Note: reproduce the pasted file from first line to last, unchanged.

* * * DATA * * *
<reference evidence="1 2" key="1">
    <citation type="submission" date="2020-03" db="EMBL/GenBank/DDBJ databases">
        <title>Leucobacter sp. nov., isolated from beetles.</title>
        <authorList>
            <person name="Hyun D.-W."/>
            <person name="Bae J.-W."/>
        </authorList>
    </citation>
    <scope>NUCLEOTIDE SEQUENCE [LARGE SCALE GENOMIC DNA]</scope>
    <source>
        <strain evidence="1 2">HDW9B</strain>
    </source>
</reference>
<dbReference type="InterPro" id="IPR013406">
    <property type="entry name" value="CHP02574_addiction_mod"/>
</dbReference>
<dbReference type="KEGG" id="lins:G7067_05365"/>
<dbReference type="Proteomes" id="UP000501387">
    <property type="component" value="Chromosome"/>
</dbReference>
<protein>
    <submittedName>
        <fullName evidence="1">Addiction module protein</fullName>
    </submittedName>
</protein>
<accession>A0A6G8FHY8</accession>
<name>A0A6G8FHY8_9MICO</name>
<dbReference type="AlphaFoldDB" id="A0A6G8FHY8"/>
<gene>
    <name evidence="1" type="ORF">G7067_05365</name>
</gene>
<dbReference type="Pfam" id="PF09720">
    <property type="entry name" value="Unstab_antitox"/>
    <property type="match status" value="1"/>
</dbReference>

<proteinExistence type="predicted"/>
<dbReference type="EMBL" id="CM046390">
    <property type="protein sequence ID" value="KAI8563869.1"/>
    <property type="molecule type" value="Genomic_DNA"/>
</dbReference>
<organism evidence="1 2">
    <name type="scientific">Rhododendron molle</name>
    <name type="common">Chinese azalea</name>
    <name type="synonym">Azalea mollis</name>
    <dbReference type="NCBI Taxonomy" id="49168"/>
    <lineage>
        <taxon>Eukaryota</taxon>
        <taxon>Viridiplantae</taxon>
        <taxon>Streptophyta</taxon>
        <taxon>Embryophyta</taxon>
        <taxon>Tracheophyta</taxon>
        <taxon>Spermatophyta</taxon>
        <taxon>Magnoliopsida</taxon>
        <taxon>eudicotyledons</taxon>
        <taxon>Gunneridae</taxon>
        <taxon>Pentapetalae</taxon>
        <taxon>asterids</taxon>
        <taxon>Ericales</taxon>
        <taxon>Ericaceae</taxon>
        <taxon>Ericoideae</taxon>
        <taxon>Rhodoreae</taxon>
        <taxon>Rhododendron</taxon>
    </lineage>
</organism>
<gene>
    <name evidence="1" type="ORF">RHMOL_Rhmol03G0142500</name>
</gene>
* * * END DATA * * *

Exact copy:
<reference evidence="1 2" key="1">
    <citation type="submission" date="2020-03" db="EMBL/GenBank/DDBJ databases">
        <title>Leucobacter sp. nov., isolated from beetles.</title>
        <authorList>
            <person name="Hyun D.-W."/>
            <person name="Bae J.-W."/>
        </authorList>
    </citation>
    <scope>NUCLEOTIDE SEQUENCE [LARGE SCALE GENOMIC DNA]</scope>
    <source>
        <strain evidence="1 2">HDW9B</strain>
    </source>
</reference>
<dbReference type="InterPro" id="IPR013406">
    <property type="entry name" value="CHP02574_addiction_mod"/>
</dbReference>
<dbReference type="KEGG" id="lins:G7067_05365"/>
<dbReference type="Proteomes" id="UP000501387">
    <property type="component" value="Chromosome"/>
</dbReference>
<protein>
    <submittedName>
        <fullName evidence="1">Addiction module protein</fullName>
    </submittedName>
</protein>
<accession>A0A6G8FHY8</accession>
<name>A0A6G8FHY8_9MICO</name>
<dbReference type="AlphaFoldDB" id="A0A6G8FHY8"/>
<gene>
    <name evidence="1" type="ORF">G7067_05365</name>
</gene>
<dbReference type="Pfam" id="PF09720">
    <property type="entry name" value="Unstab_antitox"/>
    <property type="match status" value="1"/>
</dbReference>

<proteinExistence type="predicted"/>
<dbReference type="EMBL" id="CM046390">
    <property type="protein sequence ID" value="KAI8563869.1"/>
    <property type="molecule type" value="Genomic_DNA"/>
</dbReference>
<organism evidence="1 2">
    <name type="scientific">Rhododendron molle</name>
    <name type="common">Chinese azalea</name>
    <name type="synonym">Azalea mollis</name>
    <dbReference type="NCBI Taxonomy" id="49168"/>
    <lineage>
        <taxon>Eukaryota</taxon>
        <taxon>Viridiplantae</taxon>
        <taxon>Streptophyta</taxon>
        <taxon>Embryophyta</taxon>
        <taxon>Tracheophyta</taxon>
        <taxon>Spermatophyta</taxon>
        <taxon>Magnoliopsida</taxon>
        <taxon>eudicotyledons</taxon>
        <taxon>Gunneridae</taxon>
        <taxon>Pentapetalae</taxon>
        <taxon>asterids</taxon>
        <taxon>Ericales</taxon>
        <taxon>Ericaceae</taxon>
        <taxon>Ericoideae</taxon>
        <taxon>Rhodoreae</taxon>
        <taxon>Rhododendron</taxon>
    </lineage>
</organism>
<gene>
    <name evidence="1" type="ORF">RHMOL_Rhmol03G0142500</name>
</gene>